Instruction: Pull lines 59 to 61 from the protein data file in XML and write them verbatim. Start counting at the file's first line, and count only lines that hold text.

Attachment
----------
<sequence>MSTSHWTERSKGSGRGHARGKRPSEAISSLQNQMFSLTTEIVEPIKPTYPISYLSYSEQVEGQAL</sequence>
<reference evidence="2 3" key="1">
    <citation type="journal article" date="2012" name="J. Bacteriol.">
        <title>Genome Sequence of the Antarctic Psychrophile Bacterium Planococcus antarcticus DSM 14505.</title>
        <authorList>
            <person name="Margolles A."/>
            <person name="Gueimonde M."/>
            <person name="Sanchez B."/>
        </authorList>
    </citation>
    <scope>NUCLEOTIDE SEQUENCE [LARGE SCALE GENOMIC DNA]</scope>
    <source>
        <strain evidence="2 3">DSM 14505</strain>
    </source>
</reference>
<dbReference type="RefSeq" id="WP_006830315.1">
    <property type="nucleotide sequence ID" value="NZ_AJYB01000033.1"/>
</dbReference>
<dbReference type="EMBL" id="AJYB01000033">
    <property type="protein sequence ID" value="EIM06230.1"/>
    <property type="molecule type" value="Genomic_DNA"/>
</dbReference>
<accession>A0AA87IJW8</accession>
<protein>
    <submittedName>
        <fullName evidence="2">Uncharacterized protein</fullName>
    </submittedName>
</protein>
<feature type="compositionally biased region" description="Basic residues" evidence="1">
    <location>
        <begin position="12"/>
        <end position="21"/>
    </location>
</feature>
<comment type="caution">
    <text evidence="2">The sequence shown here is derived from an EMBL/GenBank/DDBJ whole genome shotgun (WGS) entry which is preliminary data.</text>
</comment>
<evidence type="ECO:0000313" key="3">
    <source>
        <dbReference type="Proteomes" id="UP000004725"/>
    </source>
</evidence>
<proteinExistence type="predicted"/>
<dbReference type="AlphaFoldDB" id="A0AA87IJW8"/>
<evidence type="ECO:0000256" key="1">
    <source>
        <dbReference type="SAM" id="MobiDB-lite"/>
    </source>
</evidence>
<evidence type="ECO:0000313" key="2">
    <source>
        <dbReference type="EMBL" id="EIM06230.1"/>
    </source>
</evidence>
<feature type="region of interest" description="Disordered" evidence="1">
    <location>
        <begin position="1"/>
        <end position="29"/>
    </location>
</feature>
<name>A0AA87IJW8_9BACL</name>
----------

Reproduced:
    </location>
</feature>
<name>A0AA87IJW8_9BACL</name>